Why ADHD Goes Undiagnosed In So Many Women

ADHD is more common than you may think. According to the Centers for Disease Control and Prevention, six million U.S. children were diagnosed with the disorder from 2016 to 2019. However, this number is extremely disproportionate. Data shows that in comparison to 13% of boys being diagnosed with ADHD, only 6% of girls were diagnosed with ADHD in these three years — less than half. This bias continues into adulthood, with 5.4% of men receiving an ADHD diagnosis compared to 3.4% of women (via ADDitude).

Though you may put this difference down to ADHD simply being more common in men, the truth is that many women who have ADHD never get diagnosed with the disorder. This is due to several reasons, including varying symptoms, personality bias, and many women being diagnosed with the incorrect disorder when they do seek help, even if they display ADHD symptoms.

Whether you want to support a friend with ADHD or are interested in learning why so many women remain ADHD-undiagnosed, here's all the information about why a large number of women with ADHD remain undiagnosed.

Part of the under-diagnosis stems from a misunderstanding of how girls behave

A huge factor in why ADHD goes undiagnosed in women more often than in men is the difference in symptoms. Per Psychology Today, women with ADHD express ADHD symptoms differently than their male counterparts. In a school setting, boys with ADHD are usually hyperactive and overall more noticeably distracted, whereas girls will fit in a classroom but may face difficulties when it comes to social conversations with their peers. 

Moreover, a lot of the symptoms that girls and women do display of ADHD are often attributed to personality rather than ADHD (via BBC). As consultant psychiatrist and ADHD researcher, Helen Reed states, "[W]e expect girls to be more sociable than boys anyway," meaning that a lot of the hyperactivity or missed social cues that come with ADHD are overlooked for typical female traits. This is especially true when it comes to comparing girls to boys of the same age, which in turn, can lead to girls and women going through their school education and later years completely undiagnosed.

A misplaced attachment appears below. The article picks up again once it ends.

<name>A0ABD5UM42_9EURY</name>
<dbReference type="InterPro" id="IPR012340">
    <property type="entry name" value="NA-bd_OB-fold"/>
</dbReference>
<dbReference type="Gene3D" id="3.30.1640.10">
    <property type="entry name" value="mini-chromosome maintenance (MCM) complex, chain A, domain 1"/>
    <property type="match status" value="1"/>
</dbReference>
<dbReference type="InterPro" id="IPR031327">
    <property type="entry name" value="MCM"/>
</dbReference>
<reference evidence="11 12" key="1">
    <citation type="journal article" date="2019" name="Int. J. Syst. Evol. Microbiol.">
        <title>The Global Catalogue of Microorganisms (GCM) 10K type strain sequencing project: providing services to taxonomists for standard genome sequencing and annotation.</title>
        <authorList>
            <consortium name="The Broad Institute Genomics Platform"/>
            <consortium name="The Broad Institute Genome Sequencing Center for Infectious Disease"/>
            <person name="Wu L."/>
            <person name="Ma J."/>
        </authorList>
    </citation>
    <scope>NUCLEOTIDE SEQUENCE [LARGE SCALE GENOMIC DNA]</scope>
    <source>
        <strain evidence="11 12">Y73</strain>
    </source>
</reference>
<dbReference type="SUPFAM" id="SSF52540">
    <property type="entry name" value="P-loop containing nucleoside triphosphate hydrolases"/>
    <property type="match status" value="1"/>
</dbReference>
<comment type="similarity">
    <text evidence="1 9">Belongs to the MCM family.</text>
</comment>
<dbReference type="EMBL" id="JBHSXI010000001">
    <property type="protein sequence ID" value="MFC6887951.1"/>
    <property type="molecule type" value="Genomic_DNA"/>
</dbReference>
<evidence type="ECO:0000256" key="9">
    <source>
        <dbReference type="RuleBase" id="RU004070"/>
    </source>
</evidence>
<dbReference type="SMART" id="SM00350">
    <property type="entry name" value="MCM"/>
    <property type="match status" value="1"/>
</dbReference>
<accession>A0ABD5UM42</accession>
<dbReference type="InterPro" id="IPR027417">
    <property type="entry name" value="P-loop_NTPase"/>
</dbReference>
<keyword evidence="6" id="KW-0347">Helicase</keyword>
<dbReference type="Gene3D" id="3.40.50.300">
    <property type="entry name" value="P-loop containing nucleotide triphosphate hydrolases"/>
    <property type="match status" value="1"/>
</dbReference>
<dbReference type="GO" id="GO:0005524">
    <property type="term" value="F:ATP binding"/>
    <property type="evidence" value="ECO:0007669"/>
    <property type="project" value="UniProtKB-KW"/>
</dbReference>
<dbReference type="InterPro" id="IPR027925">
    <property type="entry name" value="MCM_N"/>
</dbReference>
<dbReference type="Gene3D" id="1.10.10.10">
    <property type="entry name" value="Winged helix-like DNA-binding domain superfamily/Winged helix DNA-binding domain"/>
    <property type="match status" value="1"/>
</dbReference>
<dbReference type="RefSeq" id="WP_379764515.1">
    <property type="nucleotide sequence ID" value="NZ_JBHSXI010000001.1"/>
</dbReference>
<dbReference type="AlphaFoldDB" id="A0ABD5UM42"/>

ADHD can cause other disorders to occur if left undiagnosed

Though most people with ADHD will have some sort of issue with inattentiveness, women are more likely to experience a secondary disorder on top of their ADHD (via Psychology Today). The top two most common of these are anxiety disorders and depression disorders. This anxiety and depression could be even more noticeable for women with undiagnosed ADHD, as living without a diagnosis can make life tricky to navigate. In general, mood swings and mood issues could be said to have been brought about by lack of regulation in the life of a woman with undiagnosed ADHD, especially when anxiety and depression are factored in.

Plus, girls who have combined ADHD, a mix of both hyperactivity and trouble concentrating are more likely to consider self-destructive actions (via BBC). Though there is no concrete proof to support the idea that ADHD medication will remove self-destructive thoughts completely, ADHD treatment has been shown to dramatically and positively impact ADHD-diagnosed individuals in their everyday lives. It can also lift the mental burden that those who are undiagnosed often live with.

Girls masking symptoms could be a key part of misdiagnosis around ADHD